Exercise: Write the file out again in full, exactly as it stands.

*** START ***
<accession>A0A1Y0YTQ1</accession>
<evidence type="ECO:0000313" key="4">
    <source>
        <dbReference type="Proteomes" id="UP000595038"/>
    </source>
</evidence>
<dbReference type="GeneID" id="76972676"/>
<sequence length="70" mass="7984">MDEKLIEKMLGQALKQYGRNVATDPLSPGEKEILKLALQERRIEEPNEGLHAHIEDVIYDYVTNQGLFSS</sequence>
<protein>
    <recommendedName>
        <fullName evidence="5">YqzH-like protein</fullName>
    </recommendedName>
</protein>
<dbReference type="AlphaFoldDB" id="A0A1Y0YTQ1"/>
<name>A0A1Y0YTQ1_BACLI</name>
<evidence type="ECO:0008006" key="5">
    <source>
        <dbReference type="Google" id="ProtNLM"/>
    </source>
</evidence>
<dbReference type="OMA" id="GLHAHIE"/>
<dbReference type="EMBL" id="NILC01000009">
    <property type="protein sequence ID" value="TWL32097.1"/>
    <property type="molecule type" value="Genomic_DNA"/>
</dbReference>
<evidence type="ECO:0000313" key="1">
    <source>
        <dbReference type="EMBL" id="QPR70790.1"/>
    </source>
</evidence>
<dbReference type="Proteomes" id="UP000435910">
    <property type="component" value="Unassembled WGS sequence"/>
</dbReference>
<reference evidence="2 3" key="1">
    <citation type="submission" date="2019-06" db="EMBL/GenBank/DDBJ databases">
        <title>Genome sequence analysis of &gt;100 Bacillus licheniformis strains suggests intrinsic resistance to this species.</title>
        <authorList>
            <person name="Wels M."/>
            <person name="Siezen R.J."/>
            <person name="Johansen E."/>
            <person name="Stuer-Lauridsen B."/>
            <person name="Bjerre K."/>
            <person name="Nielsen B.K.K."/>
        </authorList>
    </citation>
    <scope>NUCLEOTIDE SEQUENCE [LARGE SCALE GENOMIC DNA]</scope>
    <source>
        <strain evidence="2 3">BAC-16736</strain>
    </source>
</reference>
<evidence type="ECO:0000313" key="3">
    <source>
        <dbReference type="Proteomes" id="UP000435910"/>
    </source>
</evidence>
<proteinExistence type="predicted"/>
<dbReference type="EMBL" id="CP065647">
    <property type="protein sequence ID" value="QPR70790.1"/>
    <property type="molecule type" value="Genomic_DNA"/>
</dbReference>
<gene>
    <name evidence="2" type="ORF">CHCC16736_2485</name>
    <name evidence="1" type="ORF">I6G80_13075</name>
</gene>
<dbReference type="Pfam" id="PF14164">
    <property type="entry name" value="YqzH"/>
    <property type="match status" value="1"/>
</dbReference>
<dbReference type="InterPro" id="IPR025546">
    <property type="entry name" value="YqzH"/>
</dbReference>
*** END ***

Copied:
<accession>A0A1Y0YTQ1</accession>
<evidence type="ECO:0000313" key="4">
    <source>
        <dbReference type="Proteomes" id="UP000595038"/>
    </source>
</evidence>
<dbReference type="GeneID" id="76972676"/>
<sequence length="70" mass="7984">MDEKLIEKMLGQALKQYGRNVATDPLSPGEKEILKLALQERRIEEPNEGLHAHIEDVIYDYVTNQGLFSS</sequence>
<protein>
    <recommendedName>
        <fullName evidence="5">YqzH-like protein</fullName>
    </recommendedName>
</protein>
<dbReference type="AlphaFoldDB" id="A0A1Y0YTQ1"/>
<name>A0A1Y0YTQ1_BACLI</name>
<evidence type="ECO:0008006" key="5">
    <source>
        <dbReference type="Google" id="ProtNLM"/>
    </source>
</evidence>
<dbReference type="OMA" id="GLHAHIE"/>
<dbReference type="EMBL" id="NILC01000009">
    <property type="protein sequence ID" value="TWL32097.1"/>
    <property type="molecule type" value="Genomic_DNA"/>
</dbReference>
<evidence type="ECO:0000313" key="1">
    <source>
        <dbReference type="EMBL" id="QPR70790.1"/>
    </source>
</evidence>
<dbReference type="Proteomes" id="UP000435910">
    <property type="component" value="Unassembled WGS sequence"/>
</dbReference>
<reference evidence="2 3" key="1">
    <citation type="submission" date="2019-06" db="EMBL/GenBank/DDBJ databases">
        <title>Genome sequence analysis of &gt;100 Bacillus licheniformis strains suggests intrinsic resistance to this species.</title>
        <authorList>
            <person name="Wels M."/>
            <person name="Siezen R.J."/>
            <person name="Johansen E."/>
            <person name="Stuer-Lauridsen B."/>
            <person name="Bjerre K."/>
            <person name="Nielsen B.K.K."/>
        </authorList>
    </citation>
    <scope>NUCLEOTIDE SEQUENCE [LARGE SCALE GENOMIC DNA]</scope>
    <source>
        <strain evidence="2 3">BAC-16736</strain>
    </source>
</reference>
<evidence type="ECO:0000313" key="3">
    <source>
        <dbReference type="Proteomes" id="UP000435910"/>
    </source>
</evidence>
<proteinExistence type="predicted"/>
<dbReference type="EMBL" id="CP065647">
    <property type="protein sequence ID" value="QPR70790.1"/>
    <property type="molecule type" value="Genomic_DNA"/>
</dbReference>
<gene>
    <name evidence="2" type="ORF">CHCC16736_2485</name>
    <name evidence="1" type="ORF">I6G80_13075</name>
</gene>
<dbReference type="Pfam" id="PF14164">
    <property type="entry name" value="YqzH"/>
    <property type="match status" value="1"/>
</dbReference>
<dbReference type="InterPro" id="IPR025546">
    <property type="entry name" value="YqzH"/>
</dbReference>